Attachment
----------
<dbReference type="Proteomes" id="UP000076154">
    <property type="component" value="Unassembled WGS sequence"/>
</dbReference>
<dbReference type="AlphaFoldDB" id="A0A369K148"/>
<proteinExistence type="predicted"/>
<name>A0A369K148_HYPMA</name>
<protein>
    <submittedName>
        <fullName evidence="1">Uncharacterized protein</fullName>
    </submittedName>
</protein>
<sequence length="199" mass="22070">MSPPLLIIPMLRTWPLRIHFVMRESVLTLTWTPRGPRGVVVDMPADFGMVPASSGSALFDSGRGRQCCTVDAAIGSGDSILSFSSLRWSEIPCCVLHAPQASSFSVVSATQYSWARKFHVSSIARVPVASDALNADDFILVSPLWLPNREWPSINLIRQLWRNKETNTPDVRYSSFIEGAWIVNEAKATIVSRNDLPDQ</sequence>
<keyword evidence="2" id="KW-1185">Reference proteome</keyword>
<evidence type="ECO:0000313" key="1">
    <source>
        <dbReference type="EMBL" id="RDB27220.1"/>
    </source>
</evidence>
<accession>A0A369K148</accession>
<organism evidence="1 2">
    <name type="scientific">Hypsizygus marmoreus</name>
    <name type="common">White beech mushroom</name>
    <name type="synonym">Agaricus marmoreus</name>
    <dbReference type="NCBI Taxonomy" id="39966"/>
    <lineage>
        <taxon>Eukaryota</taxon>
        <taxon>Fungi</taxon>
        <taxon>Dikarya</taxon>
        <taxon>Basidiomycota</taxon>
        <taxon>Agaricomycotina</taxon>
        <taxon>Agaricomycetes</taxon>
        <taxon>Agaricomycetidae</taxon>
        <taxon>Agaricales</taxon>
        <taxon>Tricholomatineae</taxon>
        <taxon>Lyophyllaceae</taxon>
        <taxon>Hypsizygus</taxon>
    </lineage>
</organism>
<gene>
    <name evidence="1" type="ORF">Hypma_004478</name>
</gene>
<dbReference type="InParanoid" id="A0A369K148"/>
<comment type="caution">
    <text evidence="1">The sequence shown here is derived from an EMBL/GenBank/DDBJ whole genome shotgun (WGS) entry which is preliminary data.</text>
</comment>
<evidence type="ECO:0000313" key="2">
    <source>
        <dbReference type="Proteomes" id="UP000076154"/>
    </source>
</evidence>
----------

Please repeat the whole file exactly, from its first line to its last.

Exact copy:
<dbReference type="Proteomes" id="UP000076154">
    <property type="component" value="Unassembled WGS sequence"/>
</dbReference>
<dbReference type="AlphaFoldDB" id="A0A369K148"/>
<proteinExistence type="predicted"/>
<name>A0A369K148_HYPMA</name>
<protein>
    <submittedName>
        <fullName evidence="1">Uncharacterized protein</fullName>
    </submittedName>
</protein>
<sequence length="199" mass="22070">MSPPLLIIPMLRTWPLRIHFVMRESVLTLTWTPRGPRGVVVDMPADFGMVPASSGSALFDSGRGRQCCTVDAAIGSGDSILSFSSLRWSEIPCCVLHAPQASSFSVVSATQYSWARKFHVSSIARVPVASDALNADDFILVSPLWLPNREWPSINLIRQLWRNKETNTPDVRYSSFIEGAWIVNEAKATIVSRNDLPDQ</sequence>
<keyword evidence="2" id="KW-1185">Reference proteome</keyword>
<evidence type="ECO:0000313" key="1">
    <source>
        <dbReference type="EMBL" id="RDB27220.1"/>
    </source>
</evidence>
<accession>A0A369K148</accession>
<organism evidence="1 2">
    <name type="scientific">Hypsizygus marmoreus</name>
    <name type="common">White beech mushroom</name>
    <name type="synonym">Agaricus marmoreus</name>
    <dbReference type="NCBI Taxonomy" id="39966"/>
    <lineage>
        <taxon>Eukaryota</taxon>
        <taxon>Fungi</taxon>
        <taxon>Dikarya</taxon>
        <taxon>Basidiomycota</taxon>
        <taxon>Agaricomycotina</taxon>
        <taxon>Agaricomycetes</taxon>
        <taxon>Agaricomycetidae</taxon>
        <taxon>Agaricales</taxon>
        <taxon>Tricholomatineae</taxon>
        <taxon>Lyophyllaceae</taxon>
        <taxon>Hypsizygus</taxon>
    </lineage>
</organism>
<gene>
    <name evidence="1" type="ORF">Hypma_004478</name>
</gene>
<dbReference type="InParanoid" id="A0A369K148"/>
<comment type="caution">
    <text evidence="1">The sequence shown here is derived from an EMBL/GenBank/DDBJ whole genome shotgun (WGS) entry which is preliminary data.</text>
</comment>
<evidence type="ECO:0000313" key="2">
    <source>
        <dbReference type="Proteomes" id="UP000076154"/>
    </source>
</evidence>